It happens to us all at some point…
One minute you’re slicing up your fruit or vegetables when you suddenly take a slice of your finger, too.
Or, perhaps, you fall over and cut yourself.
Solution? Slap a Band-Aid on the cut to stop the bleeding.
But the traditional bandage is getting a tech upgrade, thanks to some clever students at the National Taiwan University…
The “Smart” World Just Got Another Product
In an age when everything is “smart,” they’ve developed a “smart bandage” that does so much more than that boring old Band-Aid.
The bandage harnesses the ever-growing field of wearable technology to do more than just stem bleeding.
It monitors a patient’s vital signs.
The bandage is called “NinjaFlex” – a soft 3-D-printed material that allows a variety of sensors to be attached, depending on the user’s situation and exactly what needs to be monitored.
The bandage then transmits the data to doctors, using a smartphone or tablet.
Trump’s Plan to “Make Retirement Great Again”?
The “fake news” media won’t admit it…
But thanks to Trump…
Seniors across America now have a chance to turn a small stake of $100 into a small fortune.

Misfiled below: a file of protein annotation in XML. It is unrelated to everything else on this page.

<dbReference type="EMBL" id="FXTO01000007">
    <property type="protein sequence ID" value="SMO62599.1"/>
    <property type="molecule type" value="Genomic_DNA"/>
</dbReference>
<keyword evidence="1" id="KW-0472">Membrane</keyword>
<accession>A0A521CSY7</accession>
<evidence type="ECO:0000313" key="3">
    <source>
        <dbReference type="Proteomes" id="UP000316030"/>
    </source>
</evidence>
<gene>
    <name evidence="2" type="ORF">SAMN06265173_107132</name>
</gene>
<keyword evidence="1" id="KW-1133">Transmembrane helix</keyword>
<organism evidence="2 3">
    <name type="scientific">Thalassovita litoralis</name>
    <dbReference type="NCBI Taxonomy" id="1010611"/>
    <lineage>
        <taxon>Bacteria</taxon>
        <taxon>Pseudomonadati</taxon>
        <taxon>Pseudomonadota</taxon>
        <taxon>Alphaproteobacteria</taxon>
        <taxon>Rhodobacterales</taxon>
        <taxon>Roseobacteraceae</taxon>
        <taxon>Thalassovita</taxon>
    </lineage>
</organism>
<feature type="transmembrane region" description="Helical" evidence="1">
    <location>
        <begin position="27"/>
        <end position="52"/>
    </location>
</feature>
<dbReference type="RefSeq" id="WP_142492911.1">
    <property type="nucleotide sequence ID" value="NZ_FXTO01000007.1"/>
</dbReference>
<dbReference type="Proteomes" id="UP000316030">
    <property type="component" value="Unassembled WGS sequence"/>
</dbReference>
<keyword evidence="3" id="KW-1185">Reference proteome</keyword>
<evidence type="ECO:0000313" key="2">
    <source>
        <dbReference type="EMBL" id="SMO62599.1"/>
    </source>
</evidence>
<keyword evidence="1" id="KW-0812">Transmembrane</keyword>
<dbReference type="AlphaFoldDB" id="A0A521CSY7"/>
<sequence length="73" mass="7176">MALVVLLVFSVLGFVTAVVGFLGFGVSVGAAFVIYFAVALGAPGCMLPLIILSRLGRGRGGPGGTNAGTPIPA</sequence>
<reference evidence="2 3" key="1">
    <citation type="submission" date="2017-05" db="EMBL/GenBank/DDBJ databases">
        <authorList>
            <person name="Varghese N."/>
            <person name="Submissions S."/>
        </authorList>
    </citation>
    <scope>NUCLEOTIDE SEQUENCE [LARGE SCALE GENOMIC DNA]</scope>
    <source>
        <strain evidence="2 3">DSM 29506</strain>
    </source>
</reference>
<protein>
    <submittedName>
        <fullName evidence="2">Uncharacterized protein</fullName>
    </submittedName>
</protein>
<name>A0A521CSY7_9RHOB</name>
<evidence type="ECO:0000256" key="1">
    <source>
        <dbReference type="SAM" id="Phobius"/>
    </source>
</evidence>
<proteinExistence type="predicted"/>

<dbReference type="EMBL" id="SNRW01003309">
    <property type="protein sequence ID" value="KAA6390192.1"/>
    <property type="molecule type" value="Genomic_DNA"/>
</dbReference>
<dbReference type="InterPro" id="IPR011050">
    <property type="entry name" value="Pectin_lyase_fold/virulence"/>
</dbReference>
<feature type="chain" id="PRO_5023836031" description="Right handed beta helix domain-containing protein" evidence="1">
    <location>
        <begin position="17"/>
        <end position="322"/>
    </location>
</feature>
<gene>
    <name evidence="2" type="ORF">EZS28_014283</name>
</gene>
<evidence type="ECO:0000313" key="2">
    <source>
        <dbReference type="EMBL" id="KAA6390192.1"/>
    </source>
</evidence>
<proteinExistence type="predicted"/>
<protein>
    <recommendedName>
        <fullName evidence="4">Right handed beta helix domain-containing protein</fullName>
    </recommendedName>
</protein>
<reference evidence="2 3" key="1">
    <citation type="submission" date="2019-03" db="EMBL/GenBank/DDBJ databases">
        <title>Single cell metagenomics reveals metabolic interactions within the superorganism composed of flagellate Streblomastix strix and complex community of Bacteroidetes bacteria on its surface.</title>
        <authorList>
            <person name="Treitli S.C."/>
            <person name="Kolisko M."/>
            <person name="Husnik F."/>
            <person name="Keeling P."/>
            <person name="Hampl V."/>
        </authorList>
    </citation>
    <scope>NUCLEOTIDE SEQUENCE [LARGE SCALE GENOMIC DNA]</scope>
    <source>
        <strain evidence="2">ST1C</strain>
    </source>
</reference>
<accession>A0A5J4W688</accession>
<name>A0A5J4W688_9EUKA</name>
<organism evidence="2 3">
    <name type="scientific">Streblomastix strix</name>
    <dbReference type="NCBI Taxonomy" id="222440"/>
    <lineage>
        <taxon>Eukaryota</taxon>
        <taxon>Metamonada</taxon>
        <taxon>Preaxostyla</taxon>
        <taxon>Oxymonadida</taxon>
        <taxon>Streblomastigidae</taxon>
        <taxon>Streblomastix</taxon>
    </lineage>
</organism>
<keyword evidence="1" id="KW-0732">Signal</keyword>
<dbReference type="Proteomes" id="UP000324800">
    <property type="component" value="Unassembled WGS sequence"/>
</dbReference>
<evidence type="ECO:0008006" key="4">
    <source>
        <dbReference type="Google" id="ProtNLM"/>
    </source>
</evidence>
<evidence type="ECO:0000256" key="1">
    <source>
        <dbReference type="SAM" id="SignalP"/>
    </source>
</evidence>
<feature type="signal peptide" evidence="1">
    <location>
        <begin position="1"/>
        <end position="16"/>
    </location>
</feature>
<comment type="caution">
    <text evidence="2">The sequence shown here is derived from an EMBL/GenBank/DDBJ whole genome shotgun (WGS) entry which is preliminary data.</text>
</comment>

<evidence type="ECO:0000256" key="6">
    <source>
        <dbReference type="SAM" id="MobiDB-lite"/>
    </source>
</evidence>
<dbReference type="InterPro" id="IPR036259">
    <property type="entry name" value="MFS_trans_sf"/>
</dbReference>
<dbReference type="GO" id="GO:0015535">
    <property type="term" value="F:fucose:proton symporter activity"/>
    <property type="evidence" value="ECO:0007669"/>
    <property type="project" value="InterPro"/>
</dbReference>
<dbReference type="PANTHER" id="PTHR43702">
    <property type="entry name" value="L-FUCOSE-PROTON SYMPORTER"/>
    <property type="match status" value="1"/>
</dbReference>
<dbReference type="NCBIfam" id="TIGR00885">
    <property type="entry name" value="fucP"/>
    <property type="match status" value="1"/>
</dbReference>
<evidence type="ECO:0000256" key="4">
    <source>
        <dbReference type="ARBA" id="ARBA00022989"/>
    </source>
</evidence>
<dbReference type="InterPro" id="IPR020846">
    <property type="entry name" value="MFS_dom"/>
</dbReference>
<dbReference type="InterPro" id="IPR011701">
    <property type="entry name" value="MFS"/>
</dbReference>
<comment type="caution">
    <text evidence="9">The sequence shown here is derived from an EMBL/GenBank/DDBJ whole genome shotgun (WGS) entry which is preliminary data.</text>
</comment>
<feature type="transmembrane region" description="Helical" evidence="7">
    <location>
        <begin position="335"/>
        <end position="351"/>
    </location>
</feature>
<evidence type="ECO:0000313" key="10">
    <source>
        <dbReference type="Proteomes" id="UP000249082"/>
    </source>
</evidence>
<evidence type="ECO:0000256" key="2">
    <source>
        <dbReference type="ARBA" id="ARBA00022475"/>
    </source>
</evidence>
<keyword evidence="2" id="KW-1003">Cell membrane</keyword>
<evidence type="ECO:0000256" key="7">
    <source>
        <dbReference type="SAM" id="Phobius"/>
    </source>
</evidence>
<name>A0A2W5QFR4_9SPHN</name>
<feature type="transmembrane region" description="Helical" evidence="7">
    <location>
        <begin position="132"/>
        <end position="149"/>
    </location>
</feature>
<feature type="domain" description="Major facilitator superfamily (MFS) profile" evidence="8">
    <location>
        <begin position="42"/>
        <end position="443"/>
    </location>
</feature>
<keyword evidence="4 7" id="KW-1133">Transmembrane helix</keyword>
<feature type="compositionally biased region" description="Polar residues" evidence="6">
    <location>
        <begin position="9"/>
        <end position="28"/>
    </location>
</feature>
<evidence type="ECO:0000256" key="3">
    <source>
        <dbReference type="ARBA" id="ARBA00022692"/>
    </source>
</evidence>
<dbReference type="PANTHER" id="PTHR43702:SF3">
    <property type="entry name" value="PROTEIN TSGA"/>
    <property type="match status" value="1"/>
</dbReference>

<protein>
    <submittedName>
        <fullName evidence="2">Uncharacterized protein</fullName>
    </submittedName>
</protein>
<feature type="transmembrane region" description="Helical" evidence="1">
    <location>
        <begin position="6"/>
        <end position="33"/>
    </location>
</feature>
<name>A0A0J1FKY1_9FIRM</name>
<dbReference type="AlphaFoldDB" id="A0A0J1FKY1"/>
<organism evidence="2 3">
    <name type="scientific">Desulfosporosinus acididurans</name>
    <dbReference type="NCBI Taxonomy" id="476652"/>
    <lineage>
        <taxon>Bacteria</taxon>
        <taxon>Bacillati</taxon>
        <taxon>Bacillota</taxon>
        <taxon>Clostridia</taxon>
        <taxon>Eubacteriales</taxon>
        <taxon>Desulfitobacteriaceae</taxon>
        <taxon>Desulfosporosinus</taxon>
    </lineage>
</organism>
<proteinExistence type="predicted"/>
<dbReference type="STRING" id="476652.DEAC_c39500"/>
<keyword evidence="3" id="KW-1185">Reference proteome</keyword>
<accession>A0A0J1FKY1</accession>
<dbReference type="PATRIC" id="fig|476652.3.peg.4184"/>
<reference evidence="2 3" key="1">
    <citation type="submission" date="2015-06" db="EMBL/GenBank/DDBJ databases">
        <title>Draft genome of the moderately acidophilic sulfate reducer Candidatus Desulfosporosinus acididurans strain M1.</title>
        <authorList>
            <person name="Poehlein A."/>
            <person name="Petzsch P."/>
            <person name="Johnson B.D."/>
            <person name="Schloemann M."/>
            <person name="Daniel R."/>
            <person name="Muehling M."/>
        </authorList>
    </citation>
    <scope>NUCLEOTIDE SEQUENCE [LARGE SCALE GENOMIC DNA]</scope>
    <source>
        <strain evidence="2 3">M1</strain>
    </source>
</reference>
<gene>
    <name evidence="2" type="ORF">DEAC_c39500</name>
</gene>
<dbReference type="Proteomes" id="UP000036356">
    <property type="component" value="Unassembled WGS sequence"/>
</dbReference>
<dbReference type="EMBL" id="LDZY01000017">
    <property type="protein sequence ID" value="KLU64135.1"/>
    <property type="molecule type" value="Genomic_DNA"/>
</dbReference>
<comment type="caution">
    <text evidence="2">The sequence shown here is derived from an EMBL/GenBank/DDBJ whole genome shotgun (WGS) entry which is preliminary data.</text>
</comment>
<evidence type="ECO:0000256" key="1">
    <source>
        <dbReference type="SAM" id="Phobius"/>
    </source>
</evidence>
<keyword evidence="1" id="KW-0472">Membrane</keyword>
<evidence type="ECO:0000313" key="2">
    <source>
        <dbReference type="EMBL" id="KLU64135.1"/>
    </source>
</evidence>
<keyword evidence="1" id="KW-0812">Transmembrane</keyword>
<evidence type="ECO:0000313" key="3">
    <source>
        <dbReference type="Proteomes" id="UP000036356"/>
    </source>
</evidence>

There’s an estimated $11.1 trillion at stake.
Click here to see how you can claim YOUR share.
It’s the brainchild of Ph.D. student, Li Cheng-Yuan, and You Chuang-Wen at the university’s Department of Computer Science and Information Engineering. They wanted to create “a convenient wearable design” that makes it easier for doctors to keep track of patients while they’re on the go, rather than hooked up to a bunch of machines.
And that’s the next goal for the team – to improve the bandage’s range, so that it can send that same data over longer distances.
As Cheng-Yuan says, “If a patient wanted to go outside to get a bit of exercise, traditional medical equipment couldn’t be taken with them. We’re hoping that this kind of wearable, flexible device can keep monitoring their body information even though they leave the ward.”
Needless to say, the concept has received a positive response from both the medical profession and the tech world alike.
With further development, the team hopes that medical device companies will use the bandage to develop the next range of remote wearable medical technology.